The application of automation and artificial intelligence to mission-critical business processes will more than triple by 2019, reflecting growing confidence in such technologies, new research from Information Services Group (ISG) (www.isg-one-com), a global technology research and advisory firm, has found.
In an ISG survey of more than 500 business and IT leaders, 16% say they’re currently applying automation and artificial intelligence (AI) to one or more mission-critical business processes. More than three times as many (51%) say they expect to do so by 2019. This rapid increase in adoption, the ISG Automation and AI Survey report notes, suggests IT and business leaders are becoming more confident that current proof-of-concept and pilot projects will move into production in the next 24 months.
Overall investment in automation technologies – including robotic process automation (RPA), autonomics, virtual customer service agents and personal assistants, natural language processing and machine learning – is expected to double in the next two years, the survey finds, as enterprises look to harness technologies that have the flexibility to solve more than one business problem.
“Automation and artificial intelligence are top of mind for business executives and service providers alike – and with good reason,” said Todd Lavieri, partner and president of ISG Americas. “Robotic process automation, autonomic systems and cognitive agents are making employees more productive by taking over routine, process-oriented tasks. At the same time, data scientists are using machine learning to find patterns and make predictions on vast troves of structured and unstructured data. These technologies, taken together, promise to usher in the next wave of enterprise growth and profitability.”
Some 75% of respondents indicate automation and AI will be critical to their ability to deliver products and services competitively, and two-thirds say such technologies will be required to fend off competition from digital disruptors. An equal number say cognitive systems will be central to strategic decision-making.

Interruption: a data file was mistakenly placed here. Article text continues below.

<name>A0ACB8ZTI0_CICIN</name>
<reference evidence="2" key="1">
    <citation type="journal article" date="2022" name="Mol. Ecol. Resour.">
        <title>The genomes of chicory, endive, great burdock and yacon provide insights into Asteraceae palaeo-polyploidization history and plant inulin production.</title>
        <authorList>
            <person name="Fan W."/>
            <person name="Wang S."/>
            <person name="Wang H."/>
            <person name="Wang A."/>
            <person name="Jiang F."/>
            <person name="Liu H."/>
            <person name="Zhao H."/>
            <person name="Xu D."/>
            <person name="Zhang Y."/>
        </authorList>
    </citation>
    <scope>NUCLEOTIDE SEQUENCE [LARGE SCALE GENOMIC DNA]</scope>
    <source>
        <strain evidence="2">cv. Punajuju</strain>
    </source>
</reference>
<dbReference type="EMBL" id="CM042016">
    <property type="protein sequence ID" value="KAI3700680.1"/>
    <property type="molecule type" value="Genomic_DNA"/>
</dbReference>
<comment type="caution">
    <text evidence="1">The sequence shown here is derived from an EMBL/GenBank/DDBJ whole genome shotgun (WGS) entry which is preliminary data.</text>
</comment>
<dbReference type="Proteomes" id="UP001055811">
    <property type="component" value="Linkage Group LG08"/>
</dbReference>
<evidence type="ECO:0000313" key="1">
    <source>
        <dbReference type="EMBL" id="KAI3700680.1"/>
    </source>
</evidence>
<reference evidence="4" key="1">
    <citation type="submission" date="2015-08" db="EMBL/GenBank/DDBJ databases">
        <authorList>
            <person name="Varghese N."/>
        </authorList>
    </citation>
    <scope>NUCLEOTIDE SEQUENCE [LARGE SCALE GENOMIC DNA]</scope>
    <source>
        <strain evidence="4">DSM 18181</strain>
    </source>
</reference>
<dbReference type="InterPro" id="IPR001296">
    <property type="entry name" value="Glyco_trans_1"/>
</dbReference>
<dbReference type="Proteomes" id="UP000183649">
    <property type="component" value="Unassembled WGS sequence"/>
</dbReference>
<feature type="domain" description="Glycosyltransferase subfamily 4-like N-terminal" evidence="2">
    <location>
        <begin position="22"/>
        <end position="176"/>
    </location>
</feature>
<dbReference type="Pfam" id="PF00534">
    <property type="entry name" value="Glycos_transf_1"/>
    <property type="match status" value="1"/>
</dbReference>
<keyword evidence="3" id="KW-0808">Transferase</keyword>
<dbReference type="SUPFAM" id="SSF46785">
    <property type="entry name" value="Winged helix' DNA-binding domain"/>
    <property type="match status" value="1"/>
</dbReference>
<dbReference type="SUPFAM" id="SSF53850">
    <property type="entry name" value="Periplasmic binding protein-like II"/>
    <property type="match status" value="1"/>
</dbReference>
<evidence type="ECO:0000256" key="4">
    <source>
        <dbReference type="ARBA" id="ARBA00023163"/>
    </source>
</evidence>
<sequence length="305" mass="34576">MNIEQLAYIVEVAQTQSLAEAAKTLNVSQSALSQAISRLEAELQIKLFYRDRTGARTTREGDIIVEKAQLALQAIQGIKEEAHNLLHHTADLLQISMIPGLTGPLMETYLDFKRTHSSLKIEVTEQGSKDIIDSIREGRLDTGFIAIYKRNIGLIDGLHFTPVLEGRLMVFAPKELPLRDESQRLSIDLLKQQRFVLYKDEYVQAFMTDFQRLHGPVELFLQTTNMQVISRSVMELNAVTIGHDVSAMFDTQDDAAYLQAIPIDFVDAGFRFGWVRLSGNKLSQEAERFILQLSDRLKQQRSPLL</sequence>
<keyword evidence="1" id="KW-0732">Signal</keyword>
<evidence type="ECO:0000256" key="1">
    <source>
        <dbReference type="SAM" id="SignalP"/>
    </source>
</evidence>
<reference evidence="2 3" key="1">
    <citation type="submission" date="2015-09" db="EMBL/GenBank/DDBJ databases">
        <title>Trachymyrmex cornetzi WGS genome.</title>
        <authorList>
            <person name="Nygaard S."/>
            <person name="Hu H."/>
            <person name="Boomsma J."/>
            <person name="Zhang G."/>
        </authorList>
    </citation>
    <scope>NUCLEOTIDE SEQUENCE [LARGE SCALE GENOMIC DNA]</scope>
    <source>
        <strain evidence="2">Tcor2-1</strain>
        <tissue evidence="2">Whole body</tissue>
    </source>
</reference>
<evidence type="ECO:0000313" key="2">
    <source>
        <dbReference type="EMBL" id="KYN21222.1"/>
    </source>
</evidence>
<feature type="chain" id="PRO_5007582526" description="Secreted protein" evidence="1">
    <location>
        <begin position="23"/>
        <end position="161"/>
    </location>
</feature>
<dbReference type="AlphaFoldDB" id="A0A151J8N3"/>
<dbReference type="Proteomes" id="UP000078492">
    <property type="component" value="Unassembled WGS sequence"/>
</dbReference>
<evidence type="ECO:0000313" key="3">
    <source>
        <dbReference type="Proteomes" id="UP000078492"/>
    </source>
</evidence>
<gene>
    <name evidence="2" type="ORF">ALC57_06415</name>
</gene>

From a functional perspective, nearly 70% say information technology will be most impacted by automation and AI – specifically by autonomics – in the next two years. Nearly 60% believe autonomics will double IT productivity by 2020.
Other key areas of impact are customer care, where more than 60% say virtual agents and chatbots will improve customer experience by 2020, and finance and accounting, where more than 50% say RPA will automate more than half of F&A processes in the same time frame.
Automation and AI also will force enterprises to completely reimagine their talent acquisition and retention strategies, more than 60% of respondents say, particularly for such hard-to-obtain-and-retain skills as software development and data science.
More than 60% believe automation and AI will decrease the need to outsource IT and business-support functions, and more than half say it will enable them to repatriate work now performed offshore.
Among enterprise buyers, 54% say they expect providers will need to lower their costs by 25% or more as a result of automation and AI, and an even greater number – 65%– say such technologies will reduce the cost to manage their service provider relationships significantly.
Nearly half of enterprise buyers believe service providers are avoiding automation and AI to preserve short-term revenue. Yet, 54% say they prefer to buy the business outcomes of automation and AI (cost avoidance, productivity, quality, etc.) from a service provider rather than buy automation and AI software themselves.
“As ITO and BPO buyers increasingly look to automate processes before they outsource them, the need for traditional tower-based outsourcing services will wane – as will the need to have a significant number of delivery resources offshore,” said Stanton Jones, director and principal analyst at ISG Research, and a co-author of the survey research report. “Buyers also are becoming savvier about the use of automation and are realizing their managed services providers are not always passing savings back to them as services become more automated.”
More than 80% of respondents say the most important outcomes from enterprise automation and AI are avoiding long-term costs (such as adding new hires), boosting productivity and improving customer experience. The vast majority do not view automation and AI as a way to cut jobs, with nearly 70% saying such technologies are focused on automating tasks, not entire roles. Nearly three-quarters feel automation and AI will free up employees to work on more value-added activities.